[box border=”full”]Peak telecommunications consumer body ACCAN is calling on the ACCC to take action on apps that advertise as free but aggressively encourage or require in-app purchases to keep playing.[/box]
In its formal complaint to the ACCC, ACCAN has singled out three ‘freemium’ apps, largely targeted to kids, which appear to mislead or deceive users; The Simpsons: Tapped Out, The Hobbit: Kingdoms, and Tap Paradise Cove.
“It’s not OK to advertise a game as free, especially to a child, and then structure the game so the user must pay to keep playing,” said ACCAN Policy and Campaigns Officer Erin Turner. “When people download a game for free, they should be told if it will end up costing them money down the track. At the moment this is not happening and it needs to change,” said Ms Turner.
In The Simpsons: Tapped Out, ACCAN found a situation where the player is required to either wait 90 days for a crop of corn to grow, or purchase 1,060 doughnuts ($48.58) to complete the task instantly.
“In-app purchases aren’t always problematic but companies should not be allowed to make these misleading claims. All consumers, but especially parents looking to purchase appropriate games for their children, should be able to trust information provided about an app. At the moment, they can’t,” said Ms Turner.
Tap Paradise Cove has players complete tasks on their island to proceed (or level up). To complete tasks a player must either wait, sometimes up to 24 hours, or spend rubies which cost real-world dollars.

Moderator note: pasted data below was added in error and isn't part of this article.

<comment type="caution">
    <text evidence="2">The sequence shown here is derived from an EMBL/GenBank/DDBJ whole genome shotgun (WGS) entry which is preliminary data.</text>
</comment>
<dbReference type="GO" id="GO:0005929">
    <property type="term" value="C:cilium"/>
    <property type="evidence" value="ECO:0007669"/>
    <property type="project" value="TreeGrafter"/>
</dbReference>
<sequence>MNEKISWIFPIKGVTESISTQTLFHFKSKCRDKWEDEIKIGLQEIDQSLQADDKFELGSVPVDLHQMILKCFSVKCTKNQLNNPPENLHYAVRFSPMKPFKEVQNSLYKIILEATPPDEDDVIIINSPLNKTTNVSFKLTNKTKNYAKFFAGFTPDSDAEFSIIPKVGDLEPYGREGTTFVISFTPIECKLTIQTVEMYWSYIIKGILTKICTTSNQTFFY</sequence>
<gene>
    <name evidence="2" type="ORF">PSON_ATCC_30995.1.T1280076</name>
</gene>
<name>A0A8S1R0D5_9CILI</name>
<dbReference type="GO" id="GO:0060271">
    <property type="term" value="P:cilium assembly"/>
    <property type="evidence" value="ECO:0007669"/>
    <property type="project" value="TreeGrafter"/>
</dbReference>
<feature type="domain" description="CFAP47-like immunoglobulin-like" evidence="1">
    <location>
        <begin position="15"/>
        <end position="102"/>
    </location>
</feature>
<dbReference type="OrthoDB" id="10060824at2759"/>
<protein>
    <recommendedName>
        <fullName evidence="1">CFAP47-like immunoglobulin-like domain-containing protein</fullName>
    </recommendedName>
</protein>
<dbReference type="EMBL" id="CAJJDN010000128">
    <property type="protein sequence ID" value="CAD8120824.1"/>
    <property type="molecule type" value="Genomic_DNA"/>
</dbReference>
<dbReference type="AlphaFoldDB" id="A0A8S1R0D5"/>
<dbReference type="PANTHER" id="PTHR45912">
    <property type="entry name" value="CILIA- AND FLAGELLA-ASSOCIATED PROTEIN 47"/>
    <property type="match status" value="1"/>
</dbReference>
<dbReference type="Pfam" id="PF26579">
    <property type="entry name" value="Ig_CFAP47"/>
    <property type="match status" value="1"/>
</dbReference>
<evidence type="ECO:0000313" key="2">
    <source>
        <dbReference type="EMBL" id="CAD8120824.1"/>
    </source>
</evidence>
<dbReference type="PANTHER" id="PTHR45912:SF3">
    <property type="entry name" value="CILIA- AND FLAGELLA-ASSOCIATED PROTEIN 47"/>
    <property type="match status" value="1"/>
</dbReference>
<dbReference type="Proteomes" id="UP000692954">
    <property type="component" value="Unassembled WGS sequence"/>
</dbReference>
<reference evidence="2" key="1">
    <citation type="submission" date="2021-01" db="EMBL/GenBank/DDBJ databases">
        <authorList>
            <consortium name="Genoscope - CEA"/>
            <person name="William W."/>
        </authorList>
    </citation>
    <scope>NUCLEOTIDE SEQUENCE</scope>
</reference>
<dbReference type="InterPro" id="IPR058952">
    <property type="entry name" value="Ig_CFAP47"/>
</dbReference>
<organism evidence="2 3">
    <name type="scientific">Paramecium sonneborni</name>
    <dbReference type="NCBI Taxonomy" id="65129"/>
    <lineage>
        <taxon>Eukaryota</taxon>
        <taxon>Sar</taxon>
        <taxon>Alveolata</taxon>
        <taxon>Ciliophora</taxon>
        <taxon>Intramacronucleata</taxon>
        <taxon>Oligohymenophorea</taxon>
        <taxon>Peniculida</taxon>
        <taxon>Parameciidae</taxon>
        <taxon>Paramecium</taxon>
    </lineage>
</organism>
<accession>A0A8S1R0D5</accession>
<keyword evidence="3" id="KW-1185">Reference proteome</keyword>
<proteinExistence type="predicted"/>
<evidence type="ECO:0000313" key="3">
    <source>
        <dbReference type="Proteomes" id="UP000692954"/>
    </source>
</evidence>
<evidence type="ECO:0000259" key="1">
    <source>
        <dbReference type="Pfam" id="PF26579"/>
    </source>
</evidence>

“There’s no way someone could ‘play free forever’ like Paradise Cove claims. Without paying money you could play for only a few minutes before having to set the game aside for hours or even days. Parents beware; these kinds of games are encouraging your children to spend hundreds of dollars on digital content,” said Ms Turner.
In a submission to the Commonwealth Consumer Affairs Advisory Council’s inquiry, ACCAN has suggested that apps include a simple infographic informing the user of any potential costs involved in playing the game, and that the Apple and Google app stores take responsibility for accepting and resolving complaints about apps purchased through their Australian stores.
More information: ACCAN’s submission to the Commonwealth Consumer Affairs Advisory Council’s inquiry into ‘App purchases by Australian consumers’ http://bit.ly/ZF0Lgi